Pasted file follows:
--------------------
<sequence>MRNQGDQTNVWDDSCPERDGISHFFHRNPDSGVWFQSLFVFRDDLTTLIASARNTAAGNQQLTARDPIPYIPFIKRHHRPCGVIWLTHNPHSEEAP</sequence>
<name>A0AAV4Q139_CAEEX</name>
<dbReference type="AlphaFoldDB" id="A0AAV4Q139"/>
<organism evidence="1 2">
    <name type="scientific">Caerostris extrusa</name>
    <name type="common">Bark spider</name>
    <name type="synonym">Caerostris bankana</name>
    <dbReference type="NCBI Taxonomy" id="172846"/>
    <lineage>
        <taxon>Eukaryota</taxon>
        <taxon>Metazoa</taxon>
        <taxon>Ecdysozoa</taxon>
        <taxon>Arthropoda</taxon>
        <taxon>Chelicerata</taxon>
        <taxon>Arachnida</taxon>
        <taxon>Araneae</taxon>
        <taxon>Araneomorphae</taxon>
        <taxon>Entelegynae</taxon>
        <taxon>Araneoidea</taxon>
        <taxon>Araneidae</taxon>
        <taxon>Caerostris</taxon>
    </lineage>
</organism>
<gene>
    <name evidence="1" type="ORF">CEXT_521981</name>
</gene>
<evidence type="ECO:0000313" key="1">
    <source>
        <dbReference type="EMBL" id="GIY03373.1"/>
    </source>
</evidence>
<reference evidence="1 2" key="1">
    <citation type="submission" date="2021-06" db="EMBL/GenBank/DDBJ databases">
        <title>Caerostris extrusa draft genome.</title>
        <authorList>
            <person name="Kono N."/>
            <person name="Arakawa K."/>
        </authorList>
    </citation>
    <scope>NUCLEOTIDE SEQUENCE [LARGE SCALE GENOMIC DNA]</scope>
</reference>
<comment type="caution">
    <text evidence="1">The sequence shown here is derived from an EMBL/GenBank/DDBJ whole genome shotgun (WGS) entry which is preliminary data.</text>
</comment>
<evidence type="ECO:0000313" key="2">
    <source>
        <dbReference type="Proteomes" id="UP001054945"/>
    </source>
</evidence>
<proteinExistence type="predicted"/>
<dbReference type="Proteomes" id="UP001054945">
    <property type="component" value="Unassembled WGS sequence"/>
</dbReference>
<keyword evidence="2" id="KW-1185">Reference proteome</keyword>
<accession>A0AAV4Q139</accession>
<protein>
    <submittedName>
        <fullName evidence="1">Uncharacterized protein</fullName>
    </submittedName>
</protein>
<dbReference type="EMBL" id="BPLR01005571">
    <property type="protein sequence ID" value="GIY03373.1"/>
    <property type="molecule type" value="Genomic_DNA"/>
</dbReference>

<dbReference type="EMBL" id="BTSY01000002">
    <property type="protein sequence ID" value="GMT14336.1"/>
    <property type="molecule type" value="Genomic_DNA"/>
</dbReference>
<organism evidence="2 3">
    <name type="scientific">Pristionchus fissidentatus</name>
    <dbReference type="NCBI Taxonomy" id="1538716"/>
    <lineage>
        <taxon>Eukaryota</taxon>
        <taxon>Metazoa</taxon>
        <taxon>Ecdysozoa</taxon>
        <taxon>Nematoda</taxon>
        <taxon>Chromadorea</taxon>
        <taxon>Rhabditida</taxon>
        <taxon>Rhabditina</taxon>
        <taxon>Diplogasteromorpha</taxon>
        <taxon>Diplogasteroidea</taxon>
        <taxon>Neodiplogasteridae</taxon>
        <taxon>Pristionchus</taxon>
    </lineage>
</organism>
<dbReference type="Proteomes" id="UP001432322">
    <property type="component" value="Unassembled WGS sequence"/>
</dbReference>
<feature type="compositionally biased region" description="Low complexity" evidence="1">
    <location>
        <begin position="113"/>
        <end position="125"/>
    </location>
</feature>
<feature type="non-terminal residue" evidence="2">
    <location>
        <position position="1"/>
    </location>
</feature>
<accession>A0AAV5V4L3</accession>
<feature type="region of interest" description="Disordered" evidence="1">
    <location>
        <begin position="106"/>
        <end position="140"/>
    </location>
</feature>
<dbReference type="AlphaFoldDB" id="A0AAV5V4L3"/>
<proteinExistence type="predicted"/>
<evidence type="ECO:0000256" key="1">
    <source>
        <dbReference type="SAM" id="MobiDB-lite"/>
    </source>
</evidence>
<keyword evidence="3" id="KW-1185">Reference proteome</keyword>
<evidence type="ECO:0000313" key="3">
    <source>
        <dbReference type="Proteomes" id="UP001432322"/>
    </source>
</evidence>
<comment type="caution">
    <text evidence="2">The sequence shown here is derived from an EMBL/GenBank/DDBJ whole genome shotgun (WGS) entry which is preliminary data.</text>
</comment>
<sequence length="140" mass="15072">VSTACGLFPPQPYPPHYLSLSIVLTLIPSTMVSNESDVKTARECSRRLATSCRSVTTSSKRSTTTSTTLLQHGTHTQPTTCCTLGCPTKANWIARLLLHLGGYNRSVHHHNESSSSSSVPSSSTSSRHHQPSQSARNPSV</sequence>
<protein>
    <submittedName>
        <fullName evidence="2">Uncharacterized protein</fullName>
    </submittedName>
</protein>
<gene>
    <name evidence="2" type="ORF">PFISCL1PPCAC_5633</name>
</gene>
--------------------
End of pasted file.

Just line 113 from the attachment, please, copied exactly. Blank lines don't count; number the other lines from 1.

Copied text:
</evidence>